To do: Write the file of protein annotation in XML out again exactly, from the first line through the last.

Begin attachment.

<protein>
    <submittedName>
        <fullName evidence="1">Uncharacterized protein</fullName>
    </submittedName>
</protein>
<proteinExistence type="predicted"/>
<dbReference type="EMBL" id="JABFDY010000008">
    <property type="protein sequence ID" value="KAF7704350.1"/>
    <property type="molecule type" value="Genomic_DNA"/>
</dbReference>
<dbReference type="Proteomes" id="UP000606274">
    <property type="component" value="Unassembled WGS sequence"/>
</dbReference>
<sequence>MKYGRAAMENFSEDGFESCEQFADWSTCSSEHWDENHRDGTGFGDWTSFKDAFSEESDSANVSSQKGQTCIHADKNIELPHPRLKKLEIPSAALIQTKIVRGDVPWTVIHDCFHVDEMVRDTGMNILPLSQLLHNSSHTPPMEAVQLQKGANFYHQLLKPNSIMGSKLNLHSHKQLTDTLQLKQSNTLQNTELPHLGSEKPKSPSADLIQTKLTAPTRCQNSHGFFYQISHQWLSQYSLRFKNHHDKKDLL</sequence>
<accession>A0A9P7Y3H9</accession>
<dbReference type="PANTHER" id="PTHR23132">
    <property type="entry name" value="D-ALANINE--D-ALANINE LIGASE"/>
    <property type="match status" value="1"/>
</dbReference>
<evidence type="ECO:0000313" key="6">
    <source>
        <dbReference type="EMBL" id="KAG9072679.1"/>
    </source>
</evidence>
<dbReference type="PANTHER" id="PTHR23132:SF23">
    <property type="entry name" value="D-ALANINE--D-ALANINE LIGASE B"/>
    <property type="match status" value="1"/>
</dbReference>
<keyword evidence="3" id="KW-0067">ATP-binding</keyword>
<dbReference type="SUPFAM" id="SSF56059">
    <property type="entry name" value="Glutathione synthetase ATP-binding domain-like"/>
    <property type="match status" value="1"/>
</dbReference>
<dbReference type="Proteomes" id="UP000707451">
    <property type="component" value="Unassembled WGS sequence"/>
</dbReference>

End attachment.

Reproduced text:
<protein>
    <submittedName>
        <fullName evidence="1">Uncharacterized protein</fullName>
    </submittedName>
</protein>
<proteinExistence type="predicted"/>
<dbReference type="EMBL" id="JABFDY010000008">
    <property type="protein sequence ID" value="KAF7704350.1"/>
    <property type="molecule type" value="Genomic_DNA"/>
</dbReference>
<dbReference type="Proteomes" id="UP000606274">
    <property type="component" value="Unassembled WGS sequence"/>
</dbReference>
<sequence>MKYGRAAMENFSEDGFESCEQFADWSTCSSEHWDENHRDGTGFGDWTSFKDAFSEESDSANVSSQKGQTCIHADKNIELPHPRLKKLEIPSAALIQTKIVRGDVPWTVIHDCFHVDEMVRDTGMNILPLSQLLHNSSHTPPMEAVQLQKGANFYHQLLKPNSIMGSKLNLHSHKQLTDTLQLKQSNTLQNTELPHLGSEKPKSPSADLIQTKLTAPTRCQNSHGFFYQISHQWLSQYSLRFKNHHDKKDLL</sequence>
<accession>A0A9P7Y3H9</accession>
<dbReference type="PANTHER" id="PTHR23132">
    <property type="entry name" value="D-ALANINE--D-ALANINE LIGASE"/>
    <property type="match status" value="1"/>
</dbReference>
<evidence type="ECO:0000313" key="6">
    <source>
        <dbReference type="EMBL" id="KAG9072679.1"/>
    </source>
</evidence>
<dbReference type="PANTHER" id="PTHR23132:SF23">
    <property type="entry name" value="D-ALANINE--D-ALANINE LIGASE B"/>
    <property type="match status" value="1"/>
</dbReference>
<keyword evidence="3" id="KW-0067">ATP-binding</keyword>
<dbReference type="SUPFAM" id="SSF56059">
    <property type="entry name" value="Glutathione synthetase ATP-binding domain-like"/>
    <property type="match status" value="1"/>
</dbReference>
<dbReference type="Proteomes" id="UP000707451">
    <property type="component" value="Unassembled WGS sequence"/>
</dbReference>